Justice Frank Sullivan joining McKinney School of Law

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Justice Frank Sullivan will leave the Indiana Supreme Court to teach business law and corporate finance at Indiana University Robert H. McKinney School of Law.

The South Bend native will begin teaching in the fall of 2012, but hasn’t specified when he’ll actually leave the court.

“Having Frank Sullivan join our faculty is an exciting and extraordinary opportunity to bring in someone with a great mind and academic temperament to teach our students both theory and practice and to add to our scholarly culture,” said Dean Gary Roberts.  “At the same time Justice (soon to be Professor) Sullivan can connect the school more firmly with the practicing bar and bench through his extraordinary reputation and his extensive experience as a practicing lawyer, state budget director and Supreme Court justice.  This is truly a unique and special hire for the IU McKinney School of Law.”

Sullivan has been on the court since Nov. 1, 1993, after his appointment by Gov. Evan Bayh. Prior to his appointment to the court, Sullivan served as state budget director (1989-1992) and executive assistant for fiscal policy to Bayh in 1993, during which time he directed the preparation of the Bayh administration’s budget proposals and oversaw implementation of state budgets passed by the Legislature. Prior to state service, he practiced corporate finance and securities law in the Indianapolis office of Barnes & Thornburg. Sullivan served on the staff of former U.S. Rep. John Brademas from 1974 to 1979, ultimately assuming the position of staff director.

He is a 1982 graduate of Indiana University Maurer School of Law.

This story will be updated.



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  1. We do not have 10% of our population (which would mean about 32 million) incarcerated. It's closer to 2%.

  2. If a class action suit or other manner of retribution is possible, count me in. I have email and voicemail from the man. He colluded with opposing counsel, I am certain. My case was damaged so severely it nearly lost me everything and I am still paying dearly.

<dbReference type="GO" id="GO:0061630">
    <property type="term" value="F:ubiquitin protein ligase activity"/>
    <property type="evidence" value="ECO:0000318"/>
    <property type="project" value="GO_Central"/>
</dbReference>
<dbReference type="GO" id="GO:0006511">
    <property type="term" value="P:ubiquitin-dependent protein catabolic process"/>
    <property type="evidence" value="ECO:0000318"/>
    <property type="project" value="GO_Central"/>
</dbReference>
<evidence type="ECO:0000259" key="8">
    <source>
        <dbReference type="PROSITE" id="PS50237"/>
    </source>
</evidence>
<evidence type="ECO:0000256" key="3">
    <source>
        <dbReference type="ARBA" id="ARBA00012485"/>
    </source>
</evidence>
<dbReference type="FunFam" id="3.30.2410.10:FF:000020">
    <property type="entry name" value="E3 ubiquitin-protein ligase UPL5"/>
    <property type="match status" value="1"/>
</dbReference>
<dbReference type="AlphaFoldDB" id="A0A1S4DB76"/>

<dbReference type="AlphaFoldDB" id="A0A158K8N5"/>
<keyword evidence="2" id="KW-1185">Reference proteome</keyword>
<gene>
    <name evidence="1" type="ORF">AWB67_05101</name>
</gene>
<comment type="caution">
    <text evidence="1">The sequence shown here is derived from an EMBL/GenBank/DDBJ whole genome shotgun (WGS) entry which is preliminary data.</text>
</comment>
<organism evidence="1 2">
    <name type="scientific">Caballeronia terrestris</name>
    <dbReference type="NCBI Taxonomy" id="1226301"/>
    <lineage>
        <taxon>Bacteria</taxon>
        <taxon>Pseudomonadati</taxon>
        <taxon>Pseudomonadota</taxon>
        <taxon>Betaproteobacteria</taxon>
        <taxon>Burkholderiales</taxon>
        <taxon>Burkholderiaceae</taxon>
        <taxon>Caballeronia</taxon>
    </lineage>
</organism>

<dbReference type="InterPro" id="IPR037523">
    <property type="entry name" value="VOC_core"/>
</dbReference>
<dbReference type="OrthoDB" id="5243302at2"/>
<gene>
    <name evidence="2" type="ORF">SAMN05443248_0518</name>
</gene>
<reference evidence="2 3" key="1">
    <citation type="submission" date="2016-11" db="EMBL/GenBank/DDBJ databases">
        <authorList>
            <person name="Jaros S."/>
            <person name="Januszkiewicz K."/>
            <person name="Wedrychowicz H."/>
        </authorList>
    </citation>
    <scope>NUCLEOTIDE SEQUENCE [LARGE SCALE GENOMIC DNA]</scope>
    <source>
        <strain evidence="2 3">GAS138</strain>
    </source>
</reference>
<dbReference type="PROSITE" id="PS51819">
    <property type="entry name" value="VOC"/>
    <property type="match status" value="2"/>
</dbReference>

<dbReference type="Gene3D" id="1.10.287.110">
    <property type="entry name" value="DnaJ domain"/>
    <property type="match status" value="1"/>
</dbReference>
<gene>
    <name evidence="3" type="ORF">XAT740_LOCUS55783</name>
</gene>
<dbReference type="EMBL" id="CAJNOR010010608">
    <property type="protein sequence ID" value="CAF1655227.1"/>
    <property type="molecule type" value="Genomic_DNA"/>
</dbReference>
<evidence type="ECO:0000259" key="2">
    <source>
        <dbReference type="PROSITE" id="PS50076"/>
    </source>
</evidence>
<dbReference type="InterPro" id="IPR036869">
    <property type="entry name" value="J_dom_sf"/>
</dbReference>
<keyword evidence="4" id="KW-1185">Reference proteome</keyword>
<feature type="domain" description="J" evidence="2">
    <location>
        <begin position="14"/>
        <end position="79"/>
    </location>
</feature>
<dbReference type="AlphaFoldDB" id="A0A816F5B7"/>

3. There's probably a lot of blame that can be cast around for Indiana Tech's abysmal bar passage rate this last February. The folks who decided that Indiana, a state with roughly 16,000 to 18,000 attorneys, needs a fifth law school need to question the motives that drove their support of this project. Others, who have been "strong supporters" of the law school, should likewise ask themselves why they believe this institution should be supported. Is it because it fills some real need in the state? Or is it, instead, nothing more than a resume builder for those who teach there part-time? And others who make excuses for the students' poor performance, especially those who offer nothing more than conspiracy theories to back up their claims--who are they helping? What evidence do they have to support their posturing? Ultimately, though, like most everything in life, whether one succeeds or fails is entirely within one's own hands. At least one student from Indiana Tech proved this when he/she took and passed the February bar. A second Indiana Tech student proved this when they took the bar in another state and passed. As for the remaining 9 who took the bar and didn't pass (apparently, one of the students successfully appealed his/her original score), it's now up to them (and nobody else) to ensure that they pass on their second attempt. These folks should feel no shame; many currently successful practicing attorneys failed the bar exam on their first try. These same attorneys picked themselves up, dusted themselves off, and got back to the rigorous study needed to ensure they would pass on their second go 'round. This is what the Indiana Tech students who didn't pass the first time need to do. Of course, none of this answers such questions as whether Indiana Tech should be accredited by the ABA, whether the school should keep its doors open, or, most importantly, whether it should have even opened its doors in the first place. Those who promoted the idea of a fifth law school in Indiana need to do a lot of soul-searching regarding their decisions. These same people should never be allowed, again, to have a say about the future of legal education in this state or anywhere else. Indiana already has four law schools. That's probably one more than it really needs. But it's more than enough.

  4. This man Steve Hubbard goes on any online post or forum he can find and tries to push his company. He said court reporters would be obsolete a few years ago, yet here we are. How does he have time to search out every single post about court reporters and even spy in private court reporting forums if his company is so successful???? Dude, get a life. And back to what this post was about, I agree that some national firms cause a huge problem.

  5. rensselaer imdiana is doing same thing to children from the judge to attorney and dfs staff they need to be investigated as well